The Washington Post

American violinist Miranda Cuckson kicks off Embassy of France’s Fusion program

Violinist Miranda Cuckson. (Richard Anderson/Richard Anderson)

The concert series at the Embassy of France has been reborn. On Friday night, the new cultural attaché, Catherine Albertini, appointed in 2012, introduced the first concert of a program called Fusion, intended to promote young French and American musicians in a spirit of international cooperation. While Quatuor Eclisses, a quartet of French guitarists, was slated to perform at the Phillips Collection on Sunday, American violinist Miranda Cuckson and pianist Yegor Shevtsov took the stage of the embassy’s auditorium. The series is presented under the aegis of France Musique, the French public radio station, which may broadcast these concerts in the future.

Cuckson’s program likewise highlighted the interchange of compositional ideas between France and the United States. The foundation of this 20th-century program was Claude Debussy, represented by his extremely late violin sonata, given a gauzy, subdued performance that suited Cuckson’s elegant, ribbon-like tone, which Shevtsov never overpowered from the keyboard. Only on some long, high notes did Cuckson’s shivery vibrato contribute to a slightly nervous, papery sound, as if one could poke a pencil through it.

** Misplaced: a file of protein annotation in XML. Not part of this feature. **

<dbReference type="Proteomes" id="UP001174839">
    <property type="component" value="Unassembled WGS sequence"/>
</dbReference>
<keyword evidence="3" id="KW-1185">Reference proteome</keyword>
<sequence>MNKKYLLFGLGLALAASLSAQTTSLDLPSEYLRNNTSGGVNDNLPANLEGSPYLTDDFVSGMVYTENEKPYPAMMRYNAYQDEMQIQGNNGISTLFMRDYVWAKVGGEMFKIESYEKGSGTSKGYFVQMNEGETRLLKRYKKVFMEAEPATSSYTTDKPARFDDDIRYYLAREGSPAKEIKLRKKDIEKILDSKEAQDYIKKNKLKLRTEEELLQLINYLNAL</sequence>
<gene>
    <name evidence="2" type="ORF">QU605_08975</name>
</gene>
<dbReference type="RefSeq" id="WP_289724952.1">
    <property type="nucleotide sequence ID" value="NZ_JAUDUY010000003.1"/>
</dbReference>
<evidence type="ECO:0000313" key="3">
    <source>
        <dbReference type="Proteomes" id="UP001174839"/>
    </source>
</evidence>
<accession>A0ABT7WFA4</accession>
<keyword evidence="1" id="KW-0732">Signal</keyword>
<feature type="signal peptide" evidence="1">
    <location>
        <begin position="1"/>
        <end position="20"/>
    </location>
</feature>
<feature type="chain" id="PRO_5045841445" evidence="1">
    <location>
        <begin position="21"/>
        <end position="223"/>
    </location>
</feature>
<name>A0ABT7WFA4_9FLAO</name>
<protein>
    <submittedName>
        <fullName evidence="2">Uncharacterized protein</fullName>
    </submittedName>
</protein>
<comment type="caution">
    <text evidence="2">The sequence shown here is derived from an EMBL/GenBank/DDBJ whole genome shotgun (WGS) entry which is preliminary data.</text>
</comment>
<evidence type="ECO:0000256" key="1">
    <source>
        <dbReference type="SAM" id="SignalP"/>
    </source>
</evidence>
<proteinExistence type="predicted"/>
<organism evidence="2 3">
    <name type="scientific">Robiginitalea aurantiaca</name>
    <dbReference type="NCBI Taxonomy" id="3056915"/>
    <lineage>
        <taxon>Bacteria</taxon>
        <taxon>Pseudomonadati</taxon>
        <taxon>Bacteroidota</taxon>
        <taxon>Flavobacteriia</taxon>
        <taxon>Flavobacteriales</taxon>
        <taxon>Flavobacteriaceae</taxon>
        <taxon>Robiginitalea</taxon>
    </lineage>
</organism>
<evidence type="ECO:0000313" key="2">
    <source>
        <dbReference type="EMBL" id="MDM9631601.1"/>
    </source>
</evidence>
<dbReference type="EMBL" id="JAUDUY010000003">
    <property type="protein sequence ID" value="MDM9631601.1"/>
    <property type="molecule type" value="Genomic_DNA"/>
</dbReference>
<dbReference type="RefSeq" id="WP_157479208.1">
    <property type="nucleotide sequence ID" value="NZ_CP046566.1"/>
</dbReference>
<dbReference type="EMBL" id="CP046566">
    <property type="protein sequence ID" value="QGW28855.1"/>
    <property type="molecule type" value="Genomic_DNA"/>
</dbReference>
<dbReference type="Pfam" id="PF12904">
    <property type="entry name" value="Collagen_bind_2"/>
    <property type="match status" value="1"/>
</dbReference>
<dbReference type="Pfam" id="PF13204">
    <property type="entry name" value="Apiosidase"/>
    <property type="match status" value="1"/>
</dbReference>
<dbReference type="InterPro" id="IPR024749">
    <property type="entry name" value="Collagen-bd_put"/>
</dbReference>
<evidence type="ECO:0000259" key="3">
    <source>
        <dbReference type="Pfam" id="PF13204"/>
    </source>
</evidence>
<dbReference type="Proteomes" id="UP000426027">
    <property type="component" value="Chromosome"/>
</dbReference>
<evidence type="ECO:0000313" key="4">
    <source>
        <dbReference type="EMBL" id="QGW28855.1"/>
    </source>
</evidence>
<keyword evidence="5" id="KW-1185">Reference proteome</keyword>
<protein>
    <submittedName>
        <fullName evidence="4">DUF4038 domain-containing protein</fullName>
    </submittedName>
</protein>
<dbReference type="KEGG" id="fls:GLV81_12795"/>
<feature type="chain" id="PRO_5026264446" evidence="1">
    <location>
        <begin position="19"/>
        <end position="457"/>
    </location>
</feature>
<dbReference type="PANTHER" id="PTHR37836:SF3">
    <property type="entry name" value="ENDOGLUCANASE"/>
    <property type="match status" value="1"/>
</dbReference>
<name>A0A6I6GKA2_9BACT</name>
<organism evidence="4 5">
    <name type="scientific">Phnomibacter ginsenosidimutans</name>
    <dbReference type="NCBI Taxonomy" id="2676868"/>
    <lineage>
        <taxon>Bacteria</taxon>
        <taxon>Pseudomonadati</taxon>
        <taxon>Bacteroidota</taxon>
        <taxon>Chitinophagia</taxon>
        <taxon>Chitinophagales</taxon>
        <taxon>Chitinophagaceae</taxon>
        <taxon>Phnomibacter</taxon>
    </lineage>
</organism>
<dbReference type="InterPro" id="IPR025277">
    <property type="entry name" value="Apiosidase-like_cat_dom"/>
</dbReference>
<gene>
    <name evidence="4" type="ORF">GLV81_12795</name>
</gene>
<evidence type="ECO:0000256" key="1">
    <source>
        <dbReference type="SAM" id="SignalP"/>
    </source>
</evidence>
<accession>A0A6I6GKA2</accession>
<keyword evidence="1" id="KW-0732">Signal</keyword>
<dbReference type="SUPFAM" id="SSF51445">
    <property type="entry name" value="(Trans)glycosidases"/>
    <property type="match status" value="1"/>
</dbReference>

Two sonatas by American composers, both influenced by Debussy, followed it. Steven Mackey’s sonata, a Library of Congress commission from 1996, came off as an eccentric mix of jazzy ostinati and country-fiddle twang. Aaron Copland’s 1943 sonata, written in memory of the composer’s friend, a lieutenant shot down in the Pacific, had a more neoclassical, elegiac sheen.

Cuckson’s technique was challenged most by, and shone most brightly in, the unaccompanied “Anthèmes 1,” composed by Pierre Boulez as the required etude for the 1992 Menuhin Competition in Paris, a stumper for super-virtuosos. Ricocheted double-stops, rapid shifts of bow position, half-hair/half-wood bowings, glissandi in harmonics, extensive sections in pizzicato — all sounded not only accomplished but musical. Only the opening work, Samuel Barber’s “Allegro agitato,” seemed a little tortured, partly the fault of the work and partly that of the performers.

Downey is a freelance writer.

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